Morris to push for transparency

Published 1:16 pm Wednesday, December 23, 2015

By Diana McFarland

News editor

Del. Rick Morris, R-64th is pursuing open and transparent government with a series of bills to go before the upcoming General Assembly.

Morris reintroduced a bill that would make willfully withholding information from the public by government officials a misdemeanor.

HB 61would add a greater penalty than civil enforcement of the Virginia Freedom of Information Act. The bill currently calls for charging a government official with a Class 1 misdemeanor if it can be proved that the individual deliberately, willfully and knowingly violates certain FOIA provisions without legal justifications.

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The bill passed the House last year 99-1 but was killed in a Senate laws committee. {mprestriction ids=”1,2,3,4,5,6″}

Morris said there’s a change coming to the bill that would lower the penalty and make it kick in after a second response is ignored. A Class 1 misdemeanor is punishable by up to a year in jail, a fine or both.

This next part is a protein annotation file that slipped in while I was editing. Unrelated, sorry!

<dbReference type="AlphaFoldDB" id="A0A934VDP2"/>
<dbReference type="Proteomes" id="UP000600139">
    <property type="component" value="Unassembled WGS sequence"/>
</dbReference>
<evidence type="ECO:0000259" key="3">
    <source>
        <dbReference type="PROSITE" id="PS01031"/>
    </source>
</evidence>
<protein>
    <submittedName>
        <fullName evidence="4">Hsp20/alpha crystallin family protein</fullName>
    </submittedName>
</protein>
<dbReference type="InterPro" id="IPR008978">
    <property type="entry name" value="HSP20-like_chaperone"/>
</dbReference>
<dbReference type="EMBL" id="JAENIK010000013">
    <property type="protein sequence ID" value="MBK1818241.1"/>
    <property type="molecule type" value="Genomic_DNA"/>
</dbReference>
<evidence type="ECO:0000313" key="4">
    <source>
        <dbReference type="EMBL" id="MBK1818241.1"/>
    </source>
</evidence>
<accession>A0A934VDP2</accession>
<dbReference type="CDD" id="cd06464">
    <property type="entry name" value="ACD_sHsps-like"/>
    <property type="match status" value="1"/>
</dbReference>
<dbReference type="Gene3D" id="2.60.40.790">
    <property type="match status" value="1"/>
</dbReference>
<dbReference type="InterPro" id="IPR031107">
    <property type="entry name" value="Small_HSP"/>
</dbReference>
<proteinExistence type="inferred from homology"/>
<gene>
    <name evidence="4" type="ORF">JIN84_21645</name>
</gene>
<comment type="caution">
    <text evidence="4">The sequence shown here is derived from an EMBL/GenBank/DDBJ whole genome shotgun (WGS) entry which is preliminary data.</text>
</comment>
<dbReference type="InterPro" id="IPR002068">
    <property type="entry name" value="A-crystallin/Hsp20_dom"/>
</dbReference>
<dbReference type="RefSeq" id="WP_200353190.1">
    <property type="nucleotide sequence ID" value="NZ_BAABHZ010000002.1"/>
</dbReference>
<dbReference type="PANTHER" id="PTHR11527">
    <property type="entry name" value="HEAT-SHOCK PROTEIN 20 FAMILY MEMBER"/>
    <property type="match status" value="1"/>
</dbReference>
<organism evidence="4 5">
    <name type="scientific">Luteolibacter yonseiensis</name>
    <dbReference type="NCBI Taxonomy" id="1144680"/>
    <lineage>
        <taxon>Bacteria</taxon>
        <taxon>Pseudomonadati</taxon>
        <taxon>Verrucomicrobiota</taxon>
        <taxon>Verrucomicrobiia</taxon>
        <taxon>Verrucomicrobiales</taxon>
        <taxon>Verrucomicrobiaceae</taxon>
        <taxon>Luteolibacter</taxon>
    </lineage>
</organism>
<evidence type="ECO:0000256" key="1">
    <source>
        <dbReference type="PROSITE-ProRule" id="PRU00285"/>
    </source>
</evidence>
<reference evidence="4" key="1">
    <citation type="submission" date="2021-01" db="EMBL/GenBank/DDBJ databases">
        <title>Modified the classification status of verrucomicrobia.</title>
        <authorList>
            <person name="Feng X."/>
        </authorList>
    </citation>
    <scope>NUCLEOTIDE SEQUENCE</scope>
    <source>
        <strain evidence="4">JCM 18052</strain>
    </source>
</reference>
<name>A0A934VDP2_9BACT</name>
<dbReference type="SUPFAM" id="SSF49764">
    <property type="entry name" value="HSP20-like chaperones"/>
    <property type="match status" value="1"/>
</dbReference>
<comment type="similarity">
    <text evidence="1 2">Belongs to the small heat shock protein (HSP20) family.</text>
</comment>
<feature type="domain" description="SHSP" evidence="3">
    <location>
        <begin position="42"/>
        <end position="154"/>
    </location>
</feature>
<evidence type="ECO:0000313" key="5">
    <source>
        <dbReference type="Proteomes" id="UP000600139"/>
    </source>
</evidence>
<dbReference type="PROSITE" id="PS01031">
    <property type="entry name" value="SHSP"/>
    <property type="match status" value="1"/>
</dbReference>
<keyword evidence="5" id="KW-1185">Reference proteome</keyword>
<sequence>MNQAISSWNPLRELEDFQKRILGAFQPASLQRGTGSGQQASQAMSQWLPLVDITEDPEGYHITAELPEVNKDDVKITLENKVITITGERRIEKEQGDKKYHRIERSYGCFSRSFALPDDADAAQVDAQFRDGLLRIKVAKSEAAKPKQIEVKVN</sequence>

Morris said he’s had many people tell him of submitting requests for information to government officials and not getting a response — and that includes himself.

In some cases, Morris submitted requests using his official House of Delegates stationary and even that didn’t invoke a response.

“It’s important to have an open and transparent government that is actually open and transparent to the people. There are too many instances of government agencies and officials ignoring a FOIA request because there’s no ramifications,” Morris said.

“There’s a need to put some teeth to this,” he said.

Currently, the only recourse an individual has to compel an official to release information is to file a civil suit — a process that can become costly.

Morris also plans to submit a bill that would require closed sessions to be recorded, and once the government body returns to the public arena, it must record the reason why the topic is now subject to FOIA. Morris gives an example of a contract discussed in closed session. Once the contract is signed, it is no longer protected and should become public information, Morris said.

“It keeps checks and balances,” he said.

The third bill deals with the use of private email. The bill would require government officials to send any emails containing public business but using a private account to be forwarded to the appropriately designated person with the locality to be stored and archived. 

The 2016 session of the General Assembly begins Jan. 13.{/mprestriction}



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